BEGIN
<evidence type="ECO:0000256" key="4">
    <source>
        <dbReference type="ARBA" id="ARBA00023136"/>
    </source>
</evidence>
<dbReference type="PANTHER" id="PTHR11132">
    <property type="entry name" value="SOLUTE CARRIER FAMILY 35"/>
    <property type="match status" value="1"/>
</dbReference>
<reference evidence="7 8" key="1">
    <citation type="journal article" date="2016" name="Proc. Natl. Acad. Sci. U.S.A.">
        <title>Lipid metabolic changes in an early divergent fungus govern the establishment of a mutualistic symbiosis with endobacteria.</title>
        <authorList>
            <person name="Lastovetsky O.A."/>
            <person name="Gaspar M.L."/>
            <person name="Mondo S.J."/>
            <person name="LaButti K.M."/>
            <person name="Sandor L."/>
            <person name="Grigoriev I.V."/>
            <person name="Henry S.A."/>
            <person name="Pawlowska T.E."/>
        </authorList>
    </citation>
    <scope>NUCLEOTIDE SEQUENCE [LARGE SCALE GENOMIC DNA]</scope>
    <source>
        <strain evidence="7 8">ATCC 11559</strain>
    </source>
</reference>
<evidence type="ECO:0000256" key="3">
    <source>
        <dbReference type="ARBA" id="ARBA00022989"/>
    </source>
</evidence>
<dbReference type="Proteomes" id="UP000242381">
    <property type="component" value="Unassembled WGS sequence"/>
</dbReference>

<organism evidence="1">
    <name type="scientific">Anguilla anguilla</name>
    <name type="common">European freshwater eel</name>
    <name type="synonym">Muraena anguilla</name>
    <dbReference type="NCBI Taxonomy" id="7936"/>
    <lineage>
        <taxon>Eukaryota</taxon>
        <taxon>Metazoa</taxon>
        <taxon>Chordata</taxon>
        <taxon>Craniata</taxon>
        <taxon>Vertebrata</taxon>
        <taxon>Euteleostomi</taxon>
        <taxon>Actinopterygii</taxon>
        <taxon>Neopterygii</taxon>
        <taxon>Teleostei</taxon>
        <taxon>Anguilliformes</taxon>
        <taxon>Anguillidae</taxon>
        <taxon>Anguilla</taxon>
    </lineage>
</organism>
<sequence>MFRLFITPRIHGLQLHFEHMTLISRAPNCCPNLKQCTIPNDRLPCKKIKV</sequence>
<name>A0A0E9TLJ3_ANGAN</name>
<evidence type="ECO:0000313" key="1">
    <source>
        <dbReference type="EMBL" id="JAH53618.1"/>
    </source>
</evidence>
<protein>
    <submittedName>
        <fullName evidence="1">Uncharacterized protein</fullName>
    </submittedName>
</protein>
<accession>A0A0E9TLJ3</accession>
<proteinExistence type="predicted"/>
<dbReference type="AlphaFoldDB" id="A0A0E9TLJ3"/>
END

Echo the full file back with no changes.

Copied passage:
<evidence type="ECO:0000256" key="4">
    <source>
        <dbReference type="ARBA" id="ARBA00023136"/>
    </source>
</evidence>
<dbReference type="PANTHER" id="PTHR11132">
    <property type="entry name" value="SOLUTE CARRIER FAMILY 35"/>
    <property type="match status" value="1"/>
</dbReference>
<reference evidence="7 8" key="1">
    <citation type="journal article" date="2016" name="Proc. Natl. Acad. Sci. U.S.A.">
        <title>Lipid metabolic changes in an early divergent fungus govern the establishment of a mutualistic symbiosis with endobacteria.</title>
        <authorList>
            <person name="Lastovetsky O.A."/>
            <person name="Gaspar M.L."/>
            <person name="Mondo S.J."/>
            <person name="LaButti K.M."/>
            <person name="Sandor L."/>
            <person name="Grigoriev I.V."/>
            <person name="Henry S.A."/>
            <person name="Pawlowska T.E."/>
        </authorList>
    </citation>
    <scope>NUCLEOTIDE SEQUENCE [LARGE SCALE GENOMIC DNA]</scope>
    <source>
        <strain evidence="7 8">ATCC 11559</strain>
    </source>
</reference>
<evidence type="ECO:0000256" key="3">
    <source>
        <dbReference type="ARBA" id="ARBA00022989"/>
    </source>
</evidence>
<dbReference type="Proteomes" id="UP000242381">
    <property type="component" value="Unassembled WGS sequence"/>
</dbReference>

<organism evidence="1">
    <name type="scientific">Anguilla anguilla</name>
    <name type="common">European freshwater eel</name>
    <name type="synonym">Muraena anguilla</name>
    <dbReference type="NCBI Taxonomy" id="7936"/>
    <lineage>
        <taxon>Eukaryota</taxon>
        <taxon>Metazoa</taxon>
        <taxon>Chordata</taxon>
        <taxon>Craniata</taxon>
        <taxon>Vertebrata</taxon>
        <taxon>Euteleostomi</taxon>
        <taxon>Actinopterygii</taxon>
        <taxon>Neopterygii</taxon>
        <taxon>Teleostei</taxon>
        <taxon>Anguilliformes</taxon>
        <taxon>Anguillidae</taxon>
        <taxon>Anguilla</taxon>
    </lineage>
</organism>
<sequence>MFRLFITPRIHGLQLHFEHMTLISRAPNCCPNLKQCTIPNDRLPCKKIKV</sequence>
<name>A0A0E9TLJ3_ANGAN</name>
<evidence type="ECO:0000313" key="1">
    <source>
        <dbReference type="EMBL" id="JAH53618.1"/>
    </source>
</evidence>
<protein>
    <submittedName>
        <fullName evidence="1">Uncharacterized protein</fullName>
    </submittedName>
</protein>
<accession>A0A0E9TLJ3</accession>
<proteinExistence type="predicted"/>
<dbReference type="AlphaFoldDB" id="A0A0E9TLJ3"/>